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    Oz East Coast Needs LNG Imports: EnergyQuest


States on the Australian east coast, especially Victoria, will see gas supply shortfall soon.

by: Shardul Sharma

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Natural Gas & LNG News, Asia/Oceania, Liquefied Natural Gas (LNG), Premium, Security of Supply, Infrastructure, News By Country, Australia

Oz East Coast Needs LNG Imports: EnergyQuest

States on the Australian east coast, especially Victoria, will need to import LNG to bridge the expected supply shortfall, energy consultancy EnergyQuest said in a report published on October 15.

“Additional gas supplies are urgently needed for the southern states, particularly Victoria, where gas is predominantly used for manufacturing, for commercial purposes such as restaurants and for home heating, cooking and hot water. LNG imports are the only means of securing supply sooner rather than later and at the necessary volume,” it said, adding imports will also help in reducing gas prices.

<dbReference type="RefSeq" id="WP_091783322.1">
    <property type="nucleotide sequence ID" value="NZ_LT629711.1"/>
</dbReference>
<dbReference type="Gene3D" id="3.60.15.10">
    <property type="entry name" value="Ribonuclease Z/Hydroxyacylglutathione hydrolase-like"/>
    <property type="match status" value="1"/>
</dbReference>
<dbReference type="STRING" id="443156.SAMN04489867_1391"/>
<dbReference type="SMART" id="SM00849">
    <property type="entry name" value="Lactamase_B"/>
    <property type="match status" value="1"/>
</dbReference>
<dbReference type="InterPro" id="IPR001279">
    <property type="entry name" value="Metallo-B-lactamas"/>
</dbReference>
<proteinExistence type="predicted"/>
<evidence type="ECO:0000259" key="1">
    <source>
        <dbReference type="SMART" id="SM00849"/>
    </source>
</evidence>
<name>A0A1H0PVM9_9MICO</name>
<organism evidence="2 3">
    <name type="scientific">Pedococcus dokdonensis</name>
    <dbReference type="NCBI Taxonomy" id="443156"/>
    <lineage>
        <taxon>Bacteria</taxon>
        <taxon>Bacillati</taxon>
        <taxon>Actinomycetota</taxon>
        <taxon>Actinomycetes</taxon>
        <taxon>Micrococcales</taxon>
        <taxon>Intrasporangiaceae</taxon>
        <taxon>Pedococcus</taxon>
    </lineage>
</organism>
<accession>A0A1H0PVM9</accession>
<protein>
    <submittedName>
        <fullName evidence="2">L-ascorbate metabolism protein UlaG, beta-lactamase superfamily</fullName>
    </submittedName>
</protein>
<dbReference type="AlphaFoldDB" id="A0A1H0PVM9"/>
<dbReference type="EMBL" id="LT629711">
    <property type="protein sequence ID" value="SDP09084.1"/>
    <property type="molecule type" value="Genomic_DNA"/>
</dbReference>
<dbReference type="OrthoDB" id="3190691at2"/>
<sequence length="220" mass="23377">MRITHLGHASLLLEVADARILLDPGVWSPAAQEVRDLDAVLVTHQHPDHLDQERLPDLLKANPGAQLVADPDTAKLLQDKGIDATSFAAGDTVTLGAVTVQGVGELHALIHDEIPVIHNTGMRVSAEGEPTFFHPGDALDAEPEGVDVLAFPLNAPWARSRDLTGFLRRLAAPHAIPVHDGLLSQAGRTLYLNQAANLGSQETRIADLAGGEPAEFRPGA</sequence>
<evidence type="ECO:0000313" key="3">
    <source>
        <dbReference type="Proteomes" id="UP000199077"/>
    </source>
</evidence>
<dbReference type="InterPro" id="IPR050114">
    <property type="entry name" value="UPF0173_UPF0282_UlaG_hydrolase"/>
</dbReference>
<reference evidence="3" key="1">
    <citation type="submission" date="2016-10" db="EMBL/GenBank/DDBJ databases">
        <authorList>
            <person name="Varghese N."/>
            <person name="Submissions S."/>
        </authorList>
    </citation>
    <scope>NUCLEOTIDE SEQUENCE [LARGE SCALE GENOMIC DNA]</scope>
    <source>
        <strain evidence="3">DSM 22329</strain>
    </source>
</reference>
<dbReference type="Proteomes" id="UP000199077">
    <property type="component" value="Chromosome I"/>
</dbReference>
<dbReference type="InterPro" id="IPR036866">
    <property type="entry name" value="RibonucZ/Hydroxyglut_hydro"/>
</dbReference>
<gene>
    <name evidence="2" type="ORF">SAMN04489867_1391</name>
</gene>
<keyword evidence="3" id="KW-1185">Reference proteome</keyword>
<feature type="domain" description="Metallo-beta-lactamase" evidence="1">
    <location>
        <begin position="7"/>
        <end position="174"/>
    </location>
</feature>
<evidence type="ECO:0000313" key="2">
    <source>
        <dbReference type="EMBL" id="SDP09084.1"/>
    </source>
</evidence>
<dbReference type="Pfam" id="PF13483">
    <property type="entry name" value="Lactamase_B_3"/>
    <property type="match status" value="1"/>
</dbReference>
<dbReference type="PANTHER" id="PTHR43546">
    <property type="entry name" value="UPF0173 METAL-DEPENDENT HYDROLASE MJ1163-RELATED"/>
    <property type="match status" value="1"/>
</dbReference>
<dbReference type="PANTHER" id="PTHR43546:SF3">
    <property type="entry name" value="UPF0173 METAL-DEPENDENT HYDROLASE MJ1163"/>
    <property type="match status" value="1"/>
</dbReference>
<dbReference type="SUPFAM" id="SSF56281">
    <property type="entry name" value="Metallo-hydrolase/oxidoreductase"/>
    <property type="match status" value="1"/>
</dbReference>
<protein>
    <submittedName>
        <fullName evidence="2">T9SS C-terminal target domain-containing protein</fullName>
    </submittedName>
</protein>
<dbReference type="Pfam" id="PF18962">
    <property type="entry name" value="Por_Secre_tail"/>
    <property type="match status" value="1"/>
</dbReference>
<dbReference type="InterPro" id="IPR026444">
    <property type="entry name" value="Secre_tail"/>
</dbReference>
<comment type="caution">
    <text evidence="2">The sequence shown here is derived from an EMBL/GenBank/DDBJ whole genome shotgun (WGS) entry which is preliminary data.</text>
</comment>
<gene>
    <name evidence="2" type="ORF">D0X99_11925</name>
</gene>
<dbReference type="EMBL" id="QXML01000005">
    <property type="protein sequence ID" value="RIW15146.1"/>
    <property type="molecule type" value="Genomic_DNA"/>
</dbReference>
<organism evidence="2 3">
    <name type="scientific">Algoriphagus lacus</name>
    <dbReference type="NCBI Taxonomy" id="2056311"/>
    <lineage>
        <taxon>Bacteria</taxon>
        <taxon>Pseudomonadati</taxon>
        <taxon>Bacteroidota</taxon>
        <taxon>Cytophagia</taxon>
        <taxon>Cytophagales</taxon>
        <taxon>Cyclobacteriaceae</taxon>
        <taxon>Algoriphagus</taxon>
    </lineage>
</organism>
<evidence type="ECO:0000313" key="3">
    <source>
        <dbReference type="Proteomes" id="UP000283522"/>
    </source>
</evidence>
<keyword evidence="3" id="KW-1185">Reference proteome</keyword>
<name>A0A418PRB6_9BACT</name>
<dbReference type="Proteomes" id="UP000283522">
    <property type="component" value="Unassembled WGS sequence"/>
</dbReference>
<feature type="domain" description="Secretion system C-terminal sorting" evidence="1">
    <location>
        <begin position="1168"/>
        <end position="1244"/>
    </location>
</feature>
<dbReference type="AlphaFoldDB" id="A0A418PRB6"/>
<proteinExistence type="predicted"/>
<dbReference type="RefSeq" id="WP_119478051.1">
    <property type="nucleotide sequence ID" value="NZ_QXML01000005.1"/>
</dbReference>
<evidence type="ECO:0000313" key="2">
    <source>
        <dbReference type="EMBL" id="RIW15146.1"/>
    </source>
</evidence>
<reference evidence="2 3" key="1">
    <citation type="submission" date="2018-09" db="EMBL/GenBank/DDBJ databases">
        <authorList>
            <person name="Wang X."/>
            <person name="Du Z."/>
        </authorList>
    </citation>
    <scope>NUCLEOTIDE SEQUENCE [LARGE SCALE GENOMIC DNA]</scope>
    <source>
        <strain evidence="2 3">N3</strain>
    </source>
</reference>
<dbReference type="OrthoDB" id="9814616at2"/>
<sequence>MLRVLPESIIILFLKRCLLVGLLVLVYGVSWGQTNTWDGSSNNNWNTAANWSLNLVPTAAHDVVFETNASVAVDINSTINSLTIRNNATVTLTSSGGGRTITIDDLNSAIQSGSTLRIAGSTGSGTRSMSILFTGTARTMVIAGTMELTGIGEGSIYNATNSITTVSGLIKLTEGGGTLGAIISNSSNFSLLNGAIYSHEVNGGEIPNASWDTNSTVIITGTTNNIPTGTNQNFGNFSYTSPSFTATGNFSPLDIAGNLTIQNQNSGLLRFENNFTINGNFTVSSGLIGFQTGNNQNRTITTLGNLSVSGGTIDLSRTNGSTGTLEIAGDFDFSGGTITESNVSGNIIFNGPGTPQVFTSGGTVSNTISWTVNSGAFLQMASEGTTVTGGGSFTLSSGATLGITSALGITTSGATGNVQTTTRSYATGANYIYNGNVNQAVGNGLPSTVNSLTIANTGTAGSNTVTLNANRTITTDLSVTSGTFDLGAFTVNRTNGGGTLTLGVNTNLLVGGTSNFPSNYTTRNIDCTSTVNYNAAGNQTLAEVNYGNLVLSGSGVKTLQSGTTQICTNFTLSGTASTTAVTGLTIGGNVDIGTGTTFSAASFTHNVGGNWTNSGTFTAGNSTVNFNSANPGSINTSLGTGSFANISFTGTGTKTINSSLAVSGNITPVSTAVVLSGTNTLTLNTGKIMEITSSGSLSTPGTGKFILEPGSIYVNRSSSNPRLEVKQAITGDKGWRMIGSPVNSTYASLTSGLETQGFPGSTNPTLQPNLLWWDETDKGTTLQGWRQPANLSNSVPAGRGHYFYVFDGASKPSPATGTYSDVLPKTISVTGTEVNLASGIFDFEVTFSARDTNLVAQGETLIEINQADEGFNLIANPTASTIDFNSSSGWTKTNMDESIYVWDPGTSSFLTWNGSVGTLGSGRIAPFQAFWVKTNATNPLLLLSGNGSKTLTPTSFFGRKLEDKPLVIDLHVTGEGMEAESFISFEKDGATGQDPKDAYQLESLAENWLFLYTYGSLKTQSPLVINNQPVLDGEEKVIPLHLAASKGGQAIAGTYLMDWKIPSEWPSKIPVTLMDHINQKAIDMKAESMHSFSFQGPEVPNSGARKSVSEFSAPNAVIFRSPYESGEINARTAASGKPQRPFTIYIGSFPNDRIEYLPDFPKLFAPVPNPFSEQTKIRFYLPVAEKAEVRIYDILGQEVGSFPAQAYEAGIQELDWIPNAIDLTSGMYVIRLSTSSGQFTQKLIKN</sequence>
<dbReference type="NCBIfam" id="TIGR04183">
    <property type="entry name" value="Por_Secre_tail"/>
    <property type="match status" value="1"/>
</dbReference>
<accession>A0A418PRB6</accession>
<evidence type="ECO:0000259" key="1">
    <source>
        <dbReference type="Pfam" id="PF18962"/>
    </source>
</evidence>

AGL’s Crib Point is not the only proposed LNG import project in Victoria, Viva Energy is actively pursuing a project for Geelong.

Victorian gas demand, the largest on the east coast, is supplied from fields offshore Victoria that also meet Tasmanian demand and a substantial proportion of gas for New South Wales (NSW) and South Australia. Victoria’s fields are on the brink of decline, EnergyQuest said.

“Production offshore Victoria starts to decline around 2023. Moreover, Cooper Basin production, which is also important for NSW and South Australia, starts to decline around 2026. Even if Santos’s Narrabri project goes ahead following the recent favourable decision by the NSW Independent Planning Commission, it will not be sufficient to offset the decline from offshore Victoria and the Cooper Basin,” EnergyQuest added.

There has been some criticism about LNG import projects. Critics claim it does not make sense for Australia to import LNG given it is the world’s largest exporter of LNG. EnergyQuest has argued that other major LNG exporting countries also import gas from other countries as offtakes both LNG and pipeline gas as well as using LNG to move gas domestically.

“Large distances between producing fields and demand centres mean transport by sea is more price competitive than building pipelines across large distances, difficult terrains and water. This is the case in Malaysia (the world’s fourth largest LNG producer) and Indonesia (the sixth). The same considerations apply in Australia,” it said.